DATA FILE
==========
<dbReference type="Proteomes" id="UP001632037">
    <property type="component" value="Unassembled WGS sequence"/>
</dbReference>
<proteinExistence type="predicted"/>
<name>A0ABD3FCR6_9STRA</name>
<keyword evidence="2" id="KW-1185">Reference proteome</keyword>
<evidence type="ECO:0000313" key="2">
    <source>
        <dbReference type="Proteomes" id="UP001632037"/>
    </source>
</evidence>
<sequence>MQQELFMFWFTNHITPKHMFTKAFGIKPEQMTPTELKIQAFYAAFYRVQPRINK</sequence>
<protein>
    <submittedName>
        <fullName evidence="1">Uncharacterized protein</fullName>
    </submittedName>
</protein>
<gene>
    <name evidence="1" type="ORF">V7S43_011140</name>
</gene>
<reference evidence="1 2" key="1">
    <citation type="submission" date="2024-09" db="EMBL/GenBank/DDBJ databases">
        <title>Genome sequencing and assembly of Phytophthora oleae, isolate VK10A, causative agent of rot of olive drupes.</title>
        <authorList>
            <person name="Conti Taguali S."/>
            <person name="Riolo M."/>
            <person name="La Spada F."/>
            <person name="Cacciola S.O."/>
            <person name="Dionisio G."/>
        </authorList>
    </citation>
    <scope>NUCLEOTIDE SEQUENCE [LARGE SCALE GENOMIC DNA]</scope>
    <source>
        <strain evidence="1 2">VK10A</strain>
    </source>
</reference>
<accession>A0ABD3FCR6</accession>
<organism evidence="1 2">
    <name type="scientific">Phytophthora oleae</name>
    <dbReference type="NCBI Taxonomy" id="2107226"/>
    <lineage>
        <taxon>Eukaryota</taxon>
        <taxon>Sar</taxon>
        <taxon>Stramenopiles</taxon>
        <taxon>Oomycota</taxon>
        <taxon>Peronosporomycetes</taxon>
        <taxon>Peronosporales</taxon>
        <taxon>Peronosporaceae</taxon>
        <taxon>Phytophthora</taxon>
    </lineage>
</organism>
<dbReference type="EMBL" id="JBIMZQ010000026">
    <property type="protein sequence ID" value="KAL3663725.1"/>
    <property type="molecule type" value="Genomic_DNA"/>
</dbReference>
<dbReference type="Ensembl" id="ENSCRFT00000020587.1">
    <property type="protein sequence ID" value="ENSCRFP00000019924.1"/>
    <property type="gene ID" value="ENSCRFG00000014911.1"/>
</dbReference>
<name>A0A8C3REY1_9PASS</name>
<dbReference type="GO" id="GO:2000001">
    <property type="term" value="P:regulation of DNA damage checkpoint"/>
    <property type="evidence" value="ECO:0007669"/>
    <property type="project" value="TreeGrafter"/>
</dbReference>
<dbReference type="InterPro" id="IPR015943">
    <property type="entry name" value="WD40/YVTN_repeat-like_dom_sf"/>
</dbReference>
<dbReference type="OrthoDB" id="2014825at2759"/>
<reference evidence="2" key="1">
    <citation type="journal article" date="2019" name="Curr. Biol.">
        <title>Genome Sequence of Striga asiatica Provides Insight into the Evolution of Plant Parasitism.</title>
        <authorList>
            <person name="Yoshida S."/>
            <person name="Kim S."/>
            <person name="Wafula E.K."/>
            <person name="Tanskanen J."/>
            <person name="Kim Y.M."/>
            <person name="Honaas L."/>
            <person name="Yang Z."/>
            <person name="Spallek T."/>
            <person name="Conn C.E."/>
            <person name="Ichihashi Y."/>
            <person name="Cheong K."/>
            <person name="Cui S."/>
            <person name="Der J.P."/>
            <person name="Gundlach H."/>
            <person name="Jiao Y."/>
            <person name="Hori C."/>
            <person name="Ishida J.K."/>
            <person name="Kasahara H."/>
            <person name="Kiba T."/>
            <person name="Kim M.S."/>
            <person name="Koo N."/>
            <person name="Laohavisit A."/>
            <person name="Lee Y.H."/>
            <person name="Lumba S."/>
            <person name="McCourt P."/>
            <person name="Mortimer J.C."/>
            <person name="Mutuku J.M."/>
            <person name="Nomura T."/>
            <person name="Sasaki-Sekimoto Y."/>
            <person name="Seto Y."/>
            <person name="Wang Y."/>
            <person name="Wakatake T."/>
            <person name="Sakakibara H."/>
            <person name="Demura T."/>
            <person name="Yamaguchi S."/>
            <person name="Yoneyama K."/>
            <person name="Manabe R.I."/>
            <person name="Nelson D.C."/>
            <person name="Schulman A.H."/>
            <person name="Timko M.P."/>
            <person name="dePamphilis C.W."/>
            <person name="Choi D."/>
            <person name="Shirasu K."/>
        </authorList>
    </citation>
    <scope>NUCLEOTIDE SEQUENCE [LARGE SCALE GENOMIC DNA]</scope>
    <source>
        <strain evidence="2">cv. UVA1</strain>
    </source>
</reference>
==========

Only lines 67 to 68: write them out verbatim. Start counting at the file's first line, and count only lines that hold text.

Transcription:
    <property type="entry name" value="WD40/YVTN_repeat-like_dom_sf"/>
</dbReference>